It takes a lot of courage to host a conversation with your colleagues or community about a topic that you know is going to be polarizing, and working with the results you get can present an even bigger challenge. While it can be tempting to simply look at the highest rated thoughts in an Exchange and act on them, that approach overlooks much of the nuance involved in addressing complex topics or Exchanges that are extremely polarized with little common ground. It’s important to keep it at the forefront of your mind that these topics likely disproportionately impact members of the group who are in the minority and it’s therefore critical that you account for all the thoughts in the Exchange - including those that received a lower rating.
Consultation, not democratization
ThoughtExchange is not a voting tool. It provides a unique opportunity to dig into the sentiment of the community and understand the “Why?” behind the thoughts. When working on equity/justice issues, the minority thoughts/perspectives will hardly ever get rated highly by the majority. Also, with topics that are highly polarized, you may find the community is split on an issue with no common ground. Ideally, the expectation was set from the beginning, but regardless, it's important to communicate with your participants about how you are considering all thoughts, not just those that rise to the top of the list.
The goal of an Exchange is to support you in better decision making. It won’t be easy and, in some cases, it may not ever feel like there is a clear or “right” answer. That is the challenge of leadership! Remember that no leader is perfect and the best that you can do is listen beyond the loudest and most insistent voices to hear what your entire community has to say.
So, how can you share the results of your Exchange in a way that doesn’t heighten the divide, but still acknowledges the division? Look at the whole conversation.
Tools that can help
The Discover Dashboard includes many tools that can help you find and report on the important ideas that arose during your Exchange.
The Thoughts tool allows you to filter ratings by the survey questions you asked your participants. This allows you to see what was important to different groups within your pool of respondents. You can also use the Cross-Survey Analysis tool to gain a better understanding of the makeup of each survey question group.
Something to think about:
Have you reviewed both the highest and lowest rated thoughts? It’s very possible that thoughts with the lowest overall ratings reflect the things that are most important to minority groups in your community. Reviewing the full conversation may be necessary to ensure certain thoughts/ideas are not further marginalized.
In addition to showing you the ideas at the heart of any divisions within your community, the Differences tool offers a glimpse at the common ground that exists between opposing groups.
Lean into the Differences feature to understand where your participants disagreed, as well as where they aligned. Explore the composition of groups using the survey questions you asked to get a better understanding of what could be fueling the divide.
Use the Theme tool to highlight the reason behind different perspectives. If you are concerned about leader bias, think about theming as a group or with stakeholders external from the design and communications roles, or work with a team to decide on a theming strategy/framework.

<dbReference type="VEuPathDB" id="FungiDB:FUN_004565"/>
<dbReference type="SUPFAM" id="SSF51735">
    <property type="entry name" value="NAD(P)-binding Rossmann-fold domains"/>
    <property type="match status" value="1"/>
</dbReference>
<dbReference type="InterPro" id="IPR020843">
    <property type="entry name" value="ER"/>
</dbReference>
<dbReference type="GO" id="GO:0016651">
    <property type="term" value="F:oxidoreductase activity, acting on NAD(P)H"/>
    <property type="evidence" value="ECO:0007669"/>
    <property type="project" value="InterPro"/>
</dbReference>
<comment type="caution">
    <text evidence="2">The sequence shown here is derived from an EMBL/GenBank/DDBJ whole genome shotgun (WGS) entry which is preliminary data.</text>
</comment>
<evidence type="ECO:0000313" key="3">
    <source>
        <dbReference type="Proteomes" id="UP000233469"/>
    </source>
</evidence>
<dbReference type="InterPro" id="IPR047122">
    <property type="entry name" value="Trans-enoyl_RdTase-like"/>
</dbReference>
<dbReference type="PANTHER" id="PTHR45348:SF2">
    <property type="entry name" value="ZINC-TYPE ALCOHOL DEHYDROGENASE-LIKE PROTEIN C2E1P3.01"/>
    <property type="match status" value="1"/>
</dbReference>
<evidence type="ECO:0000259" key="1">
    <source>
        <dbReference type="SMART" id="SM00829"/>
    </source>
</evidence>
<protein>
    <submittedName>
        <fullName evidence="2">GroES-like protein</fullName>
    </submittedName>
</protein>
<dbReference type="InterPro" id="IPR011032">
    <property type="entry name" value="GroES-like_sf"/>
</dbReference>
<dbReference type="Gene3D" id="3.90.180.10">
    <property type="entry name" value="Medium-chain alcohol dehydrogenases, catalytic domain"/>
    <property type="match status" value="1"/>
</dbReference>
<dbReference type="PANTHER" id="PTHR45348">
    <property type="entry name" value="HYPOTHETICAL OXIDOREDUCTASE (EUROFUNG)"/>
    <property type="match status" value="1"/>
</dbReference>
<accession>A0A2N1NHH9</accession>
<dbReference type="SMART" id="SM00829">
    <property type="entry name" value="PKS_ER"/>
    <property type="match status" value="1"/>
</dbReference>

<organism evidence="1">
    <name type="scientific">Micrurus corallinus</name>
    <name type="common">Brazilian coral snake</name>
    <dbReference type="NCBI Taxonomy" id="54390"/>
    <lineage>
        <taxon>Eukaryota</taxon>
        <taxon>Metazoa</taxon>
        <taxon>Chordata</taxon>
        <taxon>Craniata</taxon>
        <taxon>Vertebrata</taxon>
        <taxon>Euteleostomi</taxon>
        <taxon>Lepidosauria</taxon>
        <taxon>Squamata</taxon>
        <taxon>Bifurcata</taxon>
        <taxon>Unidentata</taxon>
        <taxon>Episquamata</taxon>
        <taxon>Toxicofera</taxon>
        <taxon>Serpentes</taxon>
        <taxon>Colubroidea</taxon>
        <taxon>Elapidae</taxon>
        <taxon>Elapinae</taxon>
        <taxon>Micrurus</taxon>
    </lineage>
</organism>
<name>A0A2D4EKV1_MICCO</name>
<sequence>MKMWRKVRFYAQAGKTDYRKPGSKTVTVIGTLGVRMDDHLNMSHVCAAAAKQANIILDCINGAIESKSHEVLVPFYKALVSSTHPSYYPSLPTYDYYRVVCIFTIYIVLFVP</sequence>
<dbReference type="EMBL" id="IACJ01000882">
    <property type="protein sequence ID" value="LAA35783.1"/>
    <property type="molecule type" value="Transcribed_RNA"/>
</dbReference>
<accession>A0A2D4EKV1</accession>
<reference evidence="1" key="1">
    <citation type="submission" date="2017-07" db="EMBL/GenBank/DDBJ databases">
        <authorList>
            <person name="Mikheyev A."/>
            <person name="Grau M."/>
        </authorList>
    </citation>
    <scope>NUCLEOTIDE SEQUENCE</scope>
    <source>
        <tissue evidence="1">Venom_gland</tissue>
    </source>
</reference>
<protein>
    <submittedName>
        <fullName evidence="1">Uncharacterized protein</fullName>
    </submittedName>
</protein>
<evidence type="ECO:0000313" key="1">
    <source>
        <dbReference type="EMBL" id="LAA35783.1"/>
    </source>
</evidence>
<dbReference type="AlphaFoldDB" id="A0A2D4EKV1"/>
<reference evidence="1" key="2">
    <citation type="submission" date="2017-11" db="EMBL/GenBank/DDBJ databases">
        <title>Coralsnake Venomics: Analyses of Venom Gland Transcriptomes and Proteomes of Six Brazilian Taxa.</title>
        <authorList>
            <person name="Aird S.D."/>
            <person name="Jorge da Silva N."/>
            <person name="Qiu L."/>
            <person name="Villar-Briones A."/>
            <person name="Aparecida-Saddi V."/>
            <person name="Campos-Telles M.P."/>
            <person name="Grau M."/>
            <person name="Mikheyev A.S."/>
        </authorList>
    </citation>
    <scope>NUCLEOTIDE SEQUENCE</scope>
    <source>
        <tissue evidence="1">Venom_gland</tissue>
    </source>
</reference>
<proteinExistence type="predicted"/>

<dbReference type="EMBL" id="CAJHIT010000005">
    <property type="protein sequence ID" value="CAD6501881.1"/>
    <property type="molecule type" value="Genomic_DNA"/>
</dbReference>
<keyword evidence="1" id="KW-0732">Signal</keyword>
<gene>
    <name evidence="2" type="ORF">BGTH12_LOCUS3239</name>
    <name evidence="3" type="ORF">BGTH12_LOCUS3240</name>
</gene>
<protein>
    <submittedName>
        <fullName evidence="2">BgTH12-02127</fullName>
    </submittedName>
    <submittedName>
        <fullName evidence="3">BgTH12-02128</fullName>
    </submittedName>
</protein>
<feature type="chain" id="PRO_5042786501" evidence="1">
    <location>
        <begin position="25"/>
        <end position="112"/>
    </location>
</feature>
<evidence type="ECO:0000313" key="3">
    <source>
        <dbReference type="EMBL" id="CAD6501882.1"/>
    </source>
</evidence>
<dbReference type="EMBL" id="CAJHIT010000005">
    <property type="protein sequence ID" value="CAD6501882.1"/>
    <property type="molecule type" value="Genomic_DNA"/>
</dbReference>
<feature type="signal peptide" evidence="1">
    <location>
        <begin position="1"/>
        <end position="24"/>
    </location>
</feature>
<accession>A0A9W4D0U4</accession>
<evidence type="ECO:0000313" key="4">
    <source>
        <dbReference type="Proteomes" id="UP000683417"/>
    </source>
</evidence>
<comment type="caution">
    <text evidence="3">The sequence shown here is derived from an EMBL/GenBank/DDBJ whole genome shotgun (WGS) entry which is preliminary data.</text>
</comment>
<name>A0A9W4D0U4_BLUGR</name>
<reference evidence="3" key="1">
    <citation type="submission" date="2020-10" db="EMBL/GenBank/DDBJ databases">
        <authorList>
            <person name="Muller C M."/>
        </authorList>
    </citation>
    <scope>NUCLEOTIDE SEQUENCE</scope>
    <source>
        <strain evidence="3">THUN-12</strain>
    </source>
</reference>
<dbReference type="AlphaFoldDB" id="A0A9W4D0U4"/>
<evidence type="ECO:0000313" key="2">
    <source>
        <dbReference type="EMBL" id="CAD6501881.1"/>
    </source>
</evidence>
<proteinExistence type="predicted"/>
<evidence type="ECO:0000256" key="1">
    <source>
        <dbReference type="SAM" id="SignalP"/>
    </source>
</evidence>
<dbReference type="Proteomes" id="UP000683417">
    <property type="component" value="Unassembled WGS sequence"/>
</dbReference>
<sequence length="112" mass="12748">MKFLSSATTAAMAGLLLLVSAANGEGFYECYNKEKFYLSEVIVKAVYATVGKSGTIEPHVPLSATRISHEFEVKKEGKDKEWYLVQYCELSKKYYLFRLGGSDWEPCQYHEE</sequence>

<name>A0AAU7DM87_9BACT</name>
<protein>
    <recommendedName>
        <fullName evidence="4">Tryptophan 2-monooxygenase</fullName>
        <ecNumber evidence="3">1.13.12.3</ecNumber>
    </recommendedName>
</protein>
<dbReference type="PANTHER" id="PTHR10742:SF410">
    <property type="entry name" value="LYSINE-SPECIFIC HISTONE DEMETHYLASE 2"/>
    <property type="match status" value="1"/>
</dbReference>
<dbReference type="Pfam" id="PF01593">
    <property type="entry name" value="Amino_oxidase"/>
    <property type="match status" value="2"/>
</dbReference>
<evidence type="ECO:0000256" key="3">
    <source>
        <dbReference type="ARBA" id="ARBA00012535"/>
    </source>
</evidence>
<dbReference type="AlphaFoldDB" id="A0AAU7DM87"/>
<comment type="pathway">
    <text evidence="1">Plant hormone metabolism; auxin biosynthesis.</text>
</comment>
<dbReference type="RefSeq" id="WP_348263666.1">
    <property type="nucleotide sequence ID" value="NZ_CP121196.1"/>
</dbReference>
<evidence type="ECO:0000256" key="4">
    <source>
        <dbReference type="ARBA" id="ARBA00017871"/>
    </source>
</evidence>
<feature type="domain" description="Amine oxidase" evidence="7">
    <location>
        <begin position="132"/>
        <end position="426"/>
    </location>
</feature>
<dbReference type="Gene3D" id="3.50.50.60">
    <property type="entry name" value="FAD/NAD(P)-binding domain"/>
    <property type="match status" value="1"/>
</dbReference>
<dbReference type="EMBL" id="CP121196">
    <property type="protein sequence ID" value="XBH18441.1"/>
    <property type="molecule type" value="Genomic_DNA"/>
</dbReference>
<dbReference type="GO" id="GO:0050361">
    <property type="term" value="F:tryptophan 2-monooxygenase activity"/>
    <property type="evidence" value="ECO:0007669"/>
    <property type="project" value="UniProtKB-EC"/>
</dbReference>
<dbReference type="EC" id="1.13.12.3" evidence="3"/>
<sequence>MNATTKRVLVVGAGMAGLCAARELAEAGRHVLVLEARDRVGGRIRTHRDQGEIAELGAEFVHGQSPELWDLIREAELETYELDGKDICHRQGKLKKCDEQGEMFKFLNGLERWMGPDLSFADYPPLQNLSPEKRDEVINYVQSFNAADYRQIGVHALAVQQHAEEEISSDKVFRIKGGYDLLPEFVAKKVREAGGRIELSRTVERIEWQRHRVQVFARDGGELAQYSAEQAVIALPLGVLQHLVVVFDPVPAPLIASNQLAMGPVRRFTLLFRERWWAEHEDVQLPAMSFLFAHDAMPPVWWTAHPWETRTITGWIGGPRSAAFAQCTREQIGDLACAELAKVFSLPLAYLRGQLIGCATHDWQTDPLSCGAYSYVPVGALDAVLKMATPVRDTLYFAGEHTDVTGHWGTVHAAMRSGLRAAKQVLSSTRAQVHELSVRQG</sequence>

Lean into automated tools, such as Auto-Themer or Multi-Exchange Themer to pull out themes and sort thoughts automatically.
Consider strategic theming rather than theming topics (remove “what came up” and focus themes instead on actions you can take). Avoid sentiment theming for polarized exchanges as this can lead to further polarization.
When communicating back to your participants, acknowledge that any act of theming has inherent bias.
Heatmaps lets you break down the ratings that your Themes received by each of the survey question groups in your Exchange. This provides an even greater level of detail in understanding the ideas that are polarizing and to which groups.
Use the Reports tool to share what you saw and continue the conversation by providing participants with a summary of the information gathered through the Exchange and a suggestion of what you might do next.
Consider who you need to share the results with. Do you have a strategy to close the loop and identify the next steps in your equity work? Who needs visibility into the results?
Have you considered your next equity exchange topic? Are there specific groups you need to connect with around this topic? In reviewing your exchange results, is there a topic that arose that warrants digging deeper?
Closing the loop
Thank people for their participation. Acknowledge the complexity or divisiveness of the topic and acknowledge the thoughtful and respectful nature of the conversation. Offer Support resources to any participants who may feelupset or triggered by the content of the Exchange. Share Educational resources (when you see knowledge gaps in the thoughts); utilize commenting on Thoughts and Themes to address those topics directly. Finally, as the conversation is never really ‘closed’, let people know what the next steps are to continue the conversation through follow-up Exchanges or actions you plan to take.
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